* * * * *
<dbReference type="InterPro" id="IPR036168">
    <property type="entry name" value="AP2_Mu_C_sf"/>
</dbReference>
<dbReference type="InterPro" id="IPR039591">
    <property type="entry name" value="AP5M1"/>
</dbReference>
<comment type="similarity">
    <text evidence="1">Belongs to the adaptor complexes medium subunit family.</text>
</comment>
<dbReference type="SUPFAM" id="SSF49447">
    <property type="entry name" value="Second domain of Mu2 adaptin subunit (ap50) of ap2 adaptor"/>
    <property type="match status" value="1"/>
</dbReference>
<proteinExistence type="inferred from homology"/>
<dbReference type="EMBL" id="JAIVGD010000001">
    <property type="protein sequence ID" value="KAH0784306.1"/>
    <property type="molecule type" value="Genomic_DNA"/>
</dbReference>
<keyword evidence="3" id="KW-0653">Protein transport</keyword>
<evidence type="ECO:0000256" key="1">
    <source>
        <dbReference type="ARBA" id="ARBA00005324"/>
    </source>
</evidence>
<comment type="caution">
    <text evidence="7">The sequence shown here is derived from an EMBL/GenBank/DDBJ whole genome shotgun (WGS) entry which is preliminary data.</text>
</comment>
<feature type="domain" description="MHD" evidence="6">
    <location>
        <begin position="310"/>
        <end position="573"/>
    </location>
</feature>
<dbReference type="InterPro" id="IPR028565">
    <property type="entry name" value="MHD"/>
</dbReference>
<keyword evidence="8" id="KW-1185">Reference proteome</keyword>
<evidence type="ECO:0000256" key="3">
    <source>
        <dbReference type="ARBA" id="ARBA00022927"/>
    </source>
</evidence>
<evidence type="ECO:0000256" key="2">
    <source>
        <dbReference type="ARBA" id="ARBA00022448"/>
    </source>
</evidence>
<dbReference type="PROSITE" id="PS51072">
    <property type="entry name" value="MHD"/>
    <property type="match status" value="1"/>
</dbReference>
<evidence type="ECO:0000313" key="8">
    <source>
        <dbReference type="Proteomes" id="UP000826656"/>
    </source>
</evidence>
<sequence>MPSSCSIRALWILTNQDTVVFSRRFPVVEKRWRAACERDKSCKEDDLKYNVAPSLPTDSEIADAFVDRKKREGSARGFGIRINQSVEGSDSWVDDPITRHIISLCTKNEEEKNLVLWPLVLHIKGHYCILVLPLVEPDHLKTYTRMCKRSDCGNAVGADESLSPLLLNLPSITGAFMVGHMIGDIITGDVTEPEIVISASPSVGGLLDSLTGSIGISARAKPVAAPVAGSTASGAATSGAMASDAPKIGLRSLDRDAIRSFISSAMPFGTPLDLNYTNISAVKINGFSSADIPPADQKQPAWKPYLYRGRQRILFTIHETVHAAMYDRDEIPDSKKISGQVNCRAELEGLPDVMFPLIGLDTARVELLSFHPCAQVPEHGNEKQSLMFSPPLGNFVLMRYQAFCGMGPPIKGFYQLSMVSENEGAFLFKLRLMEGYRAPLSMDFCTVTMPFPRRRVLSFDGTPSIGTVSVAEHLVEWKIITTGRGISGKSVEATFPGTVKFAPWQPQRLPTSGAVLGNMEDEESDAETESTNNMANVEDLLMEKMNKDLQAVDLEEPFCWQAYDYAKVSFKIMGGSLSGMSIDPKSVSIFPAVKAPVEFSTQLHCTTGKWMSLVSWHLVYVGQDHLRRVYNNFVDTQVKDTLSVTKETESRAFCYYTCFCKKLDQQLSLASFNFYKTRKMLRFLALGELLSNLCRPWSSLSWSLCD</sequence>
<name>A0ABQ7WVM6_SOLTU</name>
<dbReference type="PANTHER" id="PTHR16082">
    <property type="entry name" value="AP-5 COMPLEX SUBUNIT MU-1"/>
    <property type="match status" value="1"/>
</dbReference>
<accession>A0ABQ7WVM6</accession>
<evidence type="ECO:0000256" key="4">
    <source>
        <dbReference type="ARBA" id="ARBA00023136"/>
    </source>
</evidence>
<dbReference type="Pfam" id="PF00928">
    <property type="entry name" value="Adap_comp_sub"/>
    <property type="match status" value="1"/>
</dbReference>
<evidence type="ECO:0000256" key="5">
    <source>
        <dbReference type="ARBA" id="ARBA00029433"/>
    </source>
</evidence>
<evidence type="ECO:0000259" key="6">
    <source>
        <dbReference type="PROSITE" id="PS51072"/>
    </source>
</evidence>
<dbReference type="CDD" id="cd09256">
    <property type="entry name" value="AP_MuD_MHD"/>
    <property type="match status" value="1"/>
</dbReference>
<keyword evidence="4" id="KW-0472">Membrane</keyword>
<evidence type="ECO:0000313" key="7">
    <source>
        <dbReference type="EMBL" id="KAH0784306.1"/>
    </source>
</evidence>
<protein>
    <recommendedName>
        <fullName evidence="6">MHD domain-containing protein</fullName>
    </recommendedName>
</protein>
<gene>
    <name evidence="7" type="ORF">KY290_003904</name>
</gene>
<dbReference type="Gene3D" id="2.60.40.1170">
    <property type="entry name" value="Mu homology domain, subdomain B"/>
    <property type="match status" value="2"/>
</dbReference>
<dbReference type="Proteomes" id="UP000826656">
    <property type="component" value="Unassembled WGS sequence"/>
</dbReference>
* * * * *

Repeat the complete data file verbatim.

<dbReference type="InterPro" id="IPR036168">
    <property type="entry name" value="AP2_Mu_C_sf"/>
</dbReference>
<dbReference type="InterPro" id="IPR039591">
    <property type="entry name" value="AP5M1"/>
</dbReference>
<comment type="similarity">
    <text evidence="1">Belongs to the adaptor complexes medium subunit family.</text>
</comment>
<dbReference type="SUPFAM" id="SSF49447">
    <property type="entry name" value="Second domain of Mu2 adaptin subunit (ap50) of ap2 adaptor"/>
    <property type="match status" value="1"/>
</dbReference>
<proteinExistence type="inferred from homology"/>
<dbReference type="EMBL" id="JAIVGD010000001">
    <property type="protein sequence ID" value="KAH0784306.1"/>
    <property type="molecule type" value="Genomic_DNA"/>
</dbReference>
<keyword evidence="3" id="KW-0653">Protein transport</keyword>
<evidence type="ECO:0000256" key="1">
    <source>
        <dbReference type="ARBA" id="ARBA00005324"/>
    </source>
</evidence>
<comment type="caution">
    <text evidence="7">The sequence shown here is derived from an EMBL/GenBank/DDBJ whole genome shotgun (WGS) entry which is preliminary data.</text>
</comment>
<feature type="domain" description="MHD" evidence="6">
    <location>
        <begin position="310"/>
        <end position="573"/>
    </location>
</feature>
<dbReference type="InterPro" id="IPR028565">
    <property type="entry name" value="MHD"/>
</dbReference>
<keyword evidence="8" id="KW-1185">Reference proteome</keyword>
<evidence type="ECO:0000256" key="3">
    <source>
        <dbReference type="ARBA" id="ARBA00022927"/>
    </source>
</evidence>
<evidence type="ECO:0000256" key="2">
    <source>
        <dbReference type="ARBA" id="ARBA00022448"/>
    </source>
</evidence>
<dbReference type="PROSITE" id="PS51072">
    <property type="entry name" value="MHD"/>
    <property type="match status" value="1"/>
</dbReference>
<evidence type="ECO:0000313" key="8">
    <source>
        <dbReference type="Proteomes" id="UP000826656"/>
    </source>
</evidence>
<sequence>MPSSCSIRALWILTNQDTVVFSRRFPVVEKRWRAACERDKSCKEDDLKYNVAPSLPTDSEIADAFVDRKKREGSARGFGIRINQSVEGSDSWVDDPITRHIISLCTKNEEEKNLVLWPLVLHIKGHYCILVLPLVEPDHLKTYTRMCKRSDCGNAVGADESLSPLLLNLPSITGAFMVGHMIGDIITGDVTEPEIVISASPSVGGLLDSLTGSIGISARAKPVAAPVAGSTASGAATSGAMASDAPKIGLRSLDRDAIRSFISSAMPFGTPLDLNYTNISAVKINGFSSADIPPADQKQPAWKPYLYRGRQRILFTIHETVHAAMYDRDEIPDSKKISGQVNCRAELEGLPDVMFPLIGLDTARVELLSFHPCAQVPEHGNEKQSLMFSPPLGNFVLMRYQAFCGMGPPIKGFYQLSMVSENEGAFLFKLRLMEGYRAPLSMDFCTVTMPFPRRRVLSFDGTPSIGTVSVAEHLVEWKIITTGRGISGKSVEATFPGTVKFAPWQPQRLPTSGAVLGNMEDEESDAETESTNNMANVEDLLMEKMNKDLQAVDLEEPFCWQAYDYAKVSFKIMGGSLSGMSIDPKSVSIFPAVKAPVEFSTQLHCTTGKWMSLVSWHLVYVGQDHLRRVYNNFVDTQVKDTLSVTKETESRAFCYYTCFCKKLDQQLSLASFNFYKTRKMLRFLALGELLSNLCRPWSSLSWSLCD</sequence>
<name>A0ABQ7WVM6_SOLTU</name>
<dbReference type="PANTHER" id="PTHR16082">
    <property type="entry name" value="AP-5 COMPLEX SUBUNIT MU-1"/>
    <property type="match status" value="1"/>
</dbReference>
<accession>A0ABQ7WVM6</accession>
<evidence type="ECO:0000256" key="4">
    <source>
        <dbReference type="ARBA" id="ARBA00023136"/>
    </source>
</evidence>
<dbReference type="Pfam" id="PF00928">
    <property type="entry name" value="Adap_comp_sub"/>
    <property type="match status" value="1"/>
</dbReference>
<evidence type="ECO:0000256" key="5">
    <source>
        <dbReference type="ARBA" id="ARBA00029433"/>
    </source>
</evidence>
<evidence type="ECO:0000259" key="6">
    <source>
        <dbReference type="PROSITE" id="PS51072"/>
    </source>
</evidence>
<dbReference type="CDD" id="cd09256">
    <property type="entry name" value="AP_MuD_MHD"/>
    <property type="match status" value="1"/>
</dbReference>
<keyword evidence="4" id="KW-0472">Membrane</keyword>
<evidence type="ECO:0000313" key="7">
    <source>
        <dbReference type="EMBL" id="KAH0784306.1"/>
    </source>
</evidence>
<protein>
    <recommendedName>
        <fullName evidence="6">MHD domain-containing protein</fullName>
    </recommendedName>
</protein>
<gene>
    <name evidence="7" type="ORF">KY290_003904</name>
</gene>
<dbReference type="Gene3D" id="2.60.40.1170">
    <property type="entry name" value="Mu homology domain, subdomain B"/>
    <property type="match status" value="2"/>
</dbReference>
<dbReference type="Proteomes" id="UP000826656">
    <property type="component" value="Unassembled WGS sequence"/>
</dbReference>